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Matthew Freeman is a Brooklyn based playwright with a BFA from Emerson College. His plays include THE DEATH OF KING ARTHUR, REASONS FOR MOVING, THE GREAT ESCAPE, THE AMERICANS, THE WHITE SWALLOW, AN INTERVIEW WITH THE AUTHOR, THE MOST WONDERFUL LOVE, WHEN IS A CLOCK, GLEE CLUB, THAT OLD SOFT SHOE and BRANDYWINE DISTILLERY FIRE. He served as Assistant Producer and Senior Writer for the live webcast from Times Square on New Year's Eve 2010-2012. As a freelance writer, he has contributed to Gamespy, Premiere, Complex Magazine, Maxim Online, and MTV Magazine. His plays have been published by Playscripts, Inc., New York Theatre Experience, and Samuel French.

Thursday, November 20, 2008

OOB Venues Study Published

The New York Innovate Theater Foundation has completed a five-year study of Off Off Broadway venues. It's fantastic to see efforts being made to show the real, not anecdotal, behavior of Off-Off Broadway.

You can read the report here.

Some of the highlights:

  • Over 25% of OOB venues in both the West Village and Midtown area have either been demolished or repurposed into non-performance spaces in the last 5 years
  • 43% of all OOB venues are located in the West Side Midtown area of Manhattan
  • There has been a sharp decline in the number of OOB productions presenting work in the Theatre District
  • The East Village, which only accounts for 14% of the overall OOB venues, is currently presenting 30% of the OOB productions.

Quotes from the press release:

"The rate of the erosion of our stages is alarming. Over the last 5 years, we have lost 26% of the Off-Off-Broadway stages in the Midtown area. We have watched a steady decline in the number of productions that are taking place in the "theatre district." Even more disturbing is the fact that of the 30 Off-Off-Broadway houses in the Greenwich Village area, over 25% have already been lost and with the displacement of the theatres from the Archive Building, that percentage increases to 40%" said Shay Gines, Executive Director, New York Innovative Theatre Foundation.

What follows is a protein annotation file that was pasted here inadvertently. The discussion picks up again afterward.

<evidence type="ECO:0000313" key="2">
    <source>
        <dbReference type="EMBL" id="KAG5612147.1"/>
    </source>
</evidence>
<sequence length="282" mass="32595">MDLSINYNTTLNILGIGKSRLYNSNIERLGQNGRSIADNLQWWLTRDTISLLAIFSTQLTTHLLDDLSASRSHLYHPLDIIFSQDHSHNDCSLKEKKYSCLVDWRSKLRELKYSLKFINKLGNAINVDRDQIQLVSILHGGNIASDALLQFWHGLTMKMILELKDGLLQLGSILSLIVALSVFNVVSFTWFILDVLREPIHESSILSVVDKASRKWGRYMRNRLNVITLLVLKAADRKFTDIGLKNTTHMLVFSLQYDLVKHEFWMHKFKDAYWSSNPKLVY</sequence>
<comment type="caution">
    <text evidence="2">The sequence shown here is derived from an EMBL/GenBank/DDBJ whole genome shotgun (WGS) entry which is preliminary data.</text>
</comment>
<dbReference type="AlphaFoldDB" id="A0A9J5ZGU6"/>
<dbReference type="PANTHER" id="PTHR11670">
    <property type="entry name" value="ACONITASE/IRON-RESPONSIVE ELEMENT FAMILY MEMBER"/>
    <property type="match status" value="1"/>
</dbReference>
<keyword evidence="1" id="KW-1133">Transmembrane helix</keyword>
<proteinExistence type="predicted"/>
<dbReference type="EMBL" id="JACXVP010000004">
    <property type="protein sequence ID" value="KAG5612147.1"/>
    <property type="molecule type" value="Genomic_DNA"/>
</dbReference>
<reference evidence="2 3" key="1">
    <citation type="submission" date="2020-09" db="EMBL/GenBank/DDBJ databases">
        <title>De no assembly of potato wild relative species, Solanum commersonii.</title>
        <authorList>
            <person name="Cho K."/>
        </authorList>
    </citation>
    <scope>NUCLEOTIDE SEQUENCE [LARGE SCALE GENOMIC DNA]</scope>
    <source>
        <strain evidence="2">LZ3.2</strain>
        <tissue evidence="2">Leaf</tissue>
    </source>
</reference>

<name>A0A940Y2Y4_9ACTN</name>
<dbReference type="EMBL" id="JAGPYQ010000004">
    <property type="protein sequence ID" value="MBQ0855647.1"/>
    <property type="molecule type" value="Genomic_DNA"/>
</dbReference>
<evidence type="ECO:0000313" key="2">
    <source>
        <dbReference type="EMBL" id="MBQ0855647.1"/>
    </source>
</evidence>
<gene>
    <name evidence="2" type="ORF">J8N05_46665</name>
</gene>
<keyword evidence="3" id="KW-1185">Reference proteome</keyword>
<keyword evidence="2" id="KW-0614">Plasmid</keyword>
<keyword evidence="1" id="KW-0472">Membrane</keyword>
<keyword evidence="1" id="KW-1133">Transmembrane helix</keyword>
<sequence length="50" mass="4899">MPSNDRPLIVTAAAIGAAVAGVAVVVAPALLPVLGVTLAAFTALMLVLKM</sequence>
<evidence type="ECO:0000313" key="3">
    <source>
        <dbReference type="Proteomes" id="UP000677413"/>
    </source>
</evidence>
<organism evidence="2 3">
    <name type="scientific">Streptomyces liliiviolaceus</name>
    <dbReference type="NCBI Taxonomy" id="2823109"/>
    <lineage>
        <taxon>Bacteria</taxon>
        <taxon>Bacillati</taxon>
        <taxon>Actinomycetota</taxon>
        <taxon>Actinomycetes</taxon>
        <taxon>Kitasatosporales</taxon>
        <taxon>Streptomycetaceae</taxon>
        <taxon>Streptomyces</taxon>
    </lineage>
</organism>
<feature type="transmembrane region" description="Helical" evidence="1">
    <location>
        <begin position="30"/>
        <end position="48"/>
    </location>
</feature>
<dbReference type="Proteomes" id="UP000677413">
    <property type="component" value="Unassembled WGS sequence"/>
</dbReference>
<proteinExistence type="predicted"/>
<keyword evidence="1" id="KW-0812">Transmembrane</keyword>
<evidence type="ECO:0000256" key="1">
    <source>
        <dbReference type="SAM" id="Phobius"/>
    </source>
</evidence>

"The research and information contained in this report not only substantiate the numbers needed to help effectively advocate for public policy change as it relates to small non-profit theatre in New York City, but it also creates a clear barometer of the passion and fiery commitment it takes to simply exist in the Off-Off-Broadway world." - David M. Pincus, Chairman, Theater Task Force, Community Board 4


A few things stick out to me.

The first is the localization of Off-Off Broadway around Midtown West. I think a shorthand that I use, and I've heard used, to describe Off-Off is "downtown" theater. Suffice to say, that's got to be revised.

The second is a list of now-defunct Off-Off Broadway spaces.

29th Street Theatre
78th Street Theatre Lab, 2nd floor (scheduled to close in 2009)
78th Street Theatre Lab, 3rd floor
Actors Playhouse
Bowerie Lane Theatre
Chelsea Repertory Company
Collective Unconscious
Creative Place Theatre